Friday 31 May 2024

'The Glory of Martyrdom': James Eustace, O.Cist.

Cistercian Monk

The Cistercian Order, introduced to Ireland as part of the reform of the Irish church in the twelfth century, contributed a number of martyrs in the sixteenth and seventeenth centuries, details of whom have been outlined here. There is some doubt though about the dating of the execution of Irish Cistercian martyr James Eustace and few surviving details of the circumstances in which he met his death.  His case is linked in the sources with that of his confrère Nicholas Fitzgerald, a post on whom can be found here. Like the Fitzgeralds, the Eustaces were a prominent Old English Kildare family, who had occupied some of the highest offices of state for centuries before the King introduced his religious changes in the 1530s. Nineteenth-century promoter of the cause of the Irish Martyrs, Father Denis Murphy S.J, outlined the history of this family in a footnote to his 1895 translation of the work of Cistercian historian Father Malachy Hartry, the Triumphalia Chronologica Monasterii S. Crucis in Hibernia:

Eustace. The founder of this family was a relative of Maurice Fitzgerald, to whom Henry II gave the barony of Naas. A descendant of his, Richard Fitz Eustace, became Baron of Castlemartin in 1200. Others became Barons of Harristown and Portlester and Viscounts Baltinglass. In 1426 Sir Richard was Lord Chancellor. Viscount Baltinglass joined in the war of Gerald, Earl of Desmond, and lost his estates in consequence. 'Of this noble and historic name,'says D'Alton, 'five have been Lords Chancellor, two Lords Deputy, and one Lord High Treasurer of Ireland. Army List, ii.450.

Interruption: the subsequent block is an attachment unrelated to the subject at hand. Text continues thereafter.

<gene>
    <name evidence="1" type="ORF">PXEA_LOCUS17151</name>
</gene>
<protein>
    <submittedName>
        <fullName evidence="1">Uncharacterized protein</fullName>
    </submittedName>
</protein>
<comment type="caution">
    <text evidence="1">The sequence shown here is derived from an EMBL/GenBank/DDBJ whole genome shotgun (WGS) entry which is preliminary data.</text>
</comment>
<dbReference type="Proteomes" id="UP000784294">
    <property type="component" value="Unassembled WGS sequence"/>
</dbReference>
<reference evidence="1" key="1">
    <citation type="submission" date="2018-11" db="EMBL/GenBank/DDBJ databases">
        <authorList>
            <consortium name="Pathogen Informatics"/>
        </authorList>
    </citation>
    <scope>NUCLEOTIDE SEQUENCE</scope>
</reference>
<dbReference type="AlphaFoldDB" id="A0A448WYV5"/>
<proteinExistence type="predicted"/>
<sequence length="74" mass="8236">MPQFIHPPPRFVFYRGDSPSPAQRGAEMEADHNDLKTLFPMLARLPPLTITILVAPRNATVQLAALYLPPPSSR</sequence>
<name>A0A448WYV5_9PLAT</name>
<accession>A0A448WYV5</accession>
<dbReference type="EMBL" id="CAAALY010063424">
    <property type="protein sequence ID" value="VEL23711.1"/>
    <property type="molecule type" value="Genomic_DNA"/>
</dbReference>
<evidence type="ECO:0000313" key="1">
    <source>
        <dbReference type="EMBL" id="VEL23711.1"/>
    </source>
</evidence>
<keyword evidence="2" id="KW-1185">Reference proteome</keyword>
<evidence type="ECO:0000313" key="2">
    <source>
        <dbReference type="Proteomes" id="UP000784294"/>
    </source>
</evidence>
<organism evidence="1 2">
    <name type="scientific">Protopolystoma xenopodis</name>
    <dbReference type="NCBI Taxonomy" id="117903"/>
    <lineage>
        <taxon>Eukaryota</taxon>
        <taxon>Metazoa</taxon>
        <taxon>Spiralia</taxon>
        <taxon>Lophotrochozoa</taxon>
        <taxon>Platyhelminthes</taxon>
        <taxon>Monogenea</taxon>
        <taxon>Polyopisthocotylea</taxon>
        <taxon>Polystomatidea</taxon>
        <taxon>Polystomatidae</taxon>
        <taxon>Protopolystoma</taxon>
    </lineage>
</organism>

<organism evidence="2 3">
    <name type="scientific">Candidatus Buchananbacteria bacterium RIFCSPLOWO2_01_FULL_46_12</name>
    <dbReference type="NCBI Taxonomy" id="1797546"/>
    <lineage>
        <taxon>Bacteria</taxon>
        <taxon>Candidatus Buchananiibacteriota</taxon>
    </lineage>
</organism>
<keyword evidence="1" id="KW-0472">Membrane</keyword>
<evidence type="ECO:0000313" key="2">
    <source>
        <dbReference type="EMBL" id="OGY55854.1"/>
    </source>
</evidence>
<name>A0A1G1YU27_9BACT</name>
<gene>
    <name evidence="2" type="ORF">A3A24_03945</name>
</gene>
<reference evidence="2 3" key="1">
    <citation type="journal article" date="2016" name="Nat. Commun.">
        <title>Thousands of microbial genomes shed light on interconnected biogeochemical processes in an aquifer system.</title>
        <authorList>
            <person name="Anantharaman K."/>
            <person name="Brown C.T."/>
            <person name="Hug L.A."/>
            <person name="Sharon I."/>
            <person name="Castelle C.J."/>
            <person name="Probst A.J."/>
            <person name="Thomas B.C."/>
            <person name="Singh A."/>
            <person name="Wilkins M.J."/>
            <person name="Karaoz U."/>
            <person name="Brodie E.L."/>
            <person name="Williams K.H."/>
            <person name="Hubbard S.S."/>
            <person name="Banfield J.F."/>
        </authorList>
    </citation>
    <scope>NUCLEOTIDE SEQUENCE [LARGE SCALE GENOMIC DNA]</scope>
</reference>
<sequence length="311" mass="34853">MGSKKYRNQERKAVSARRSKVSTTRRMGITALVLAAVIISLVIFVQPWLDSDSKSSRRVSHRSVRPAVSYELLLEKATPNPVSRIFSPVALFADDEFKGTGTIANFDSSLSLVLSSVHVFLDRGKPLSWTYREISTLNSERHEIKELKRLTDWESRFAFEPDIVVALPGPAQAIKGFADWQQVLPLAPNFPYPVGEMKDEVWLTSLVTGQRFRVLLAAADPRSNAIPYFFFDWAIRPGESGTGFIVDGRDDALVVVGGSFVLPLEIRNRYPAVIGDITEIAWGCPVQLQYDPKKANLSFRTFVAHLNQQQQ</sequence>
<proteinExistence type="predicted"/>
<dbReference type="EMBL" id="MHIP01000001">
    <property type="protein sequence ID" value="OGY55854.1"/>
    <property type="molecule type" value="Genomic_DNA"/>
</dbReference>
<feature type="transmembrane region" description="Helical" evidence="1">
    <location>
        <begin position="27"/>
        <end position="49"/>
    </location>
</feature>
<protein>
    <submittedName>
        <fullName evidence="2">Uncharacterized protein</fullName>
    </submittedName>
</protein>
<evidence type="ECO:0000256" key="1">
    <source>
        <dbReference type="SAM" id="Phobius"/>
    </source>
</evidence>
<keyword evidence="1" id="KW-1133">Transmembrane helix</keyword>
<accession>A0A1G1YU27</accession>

Father Hartry was writing around the year 1640, but he does not seem to have had any personal acquaintance with Father James Eustace, whom he claims was martyred twenty years earlier. In the Triumphalia Father Hartry treated the case of Father Eustace alongside that of fellow Cistercian martyr Father Nicholas Fitzgerald. He had been executed in September 1581 and Father Hartry had included details of the place and manner of his execution, as well as of the subsequent interment of his remains. His source was a priest who had known both martyrs, although in the case of Father Eustace it is simply reported that he suffered in the same manner as Father Fitzgerald:


Afterwards on the 8th day of the same month [September], the Revd .James Eustace (received) the glory of martyrdom, and by sufferings on earth like those of his fellow-monk already mentioned [i.e.  Father Nicholas Fitzgerald], obtained a reward in heaven in the year of the Virgin 1620. I heard the account of the two preceding from the venerable Mr. Richard Kelly, in the 76th year of his age and the 51st of his priesthood, who knew both martyrs well and had been an eyewitness of their sufferings.

Rev. Denis Murphy S.J., ed. and trans., Triumphalia Chronologica Monasterii S. Crucis in Hibernia, (Dublin, 1895), pp. 255-56.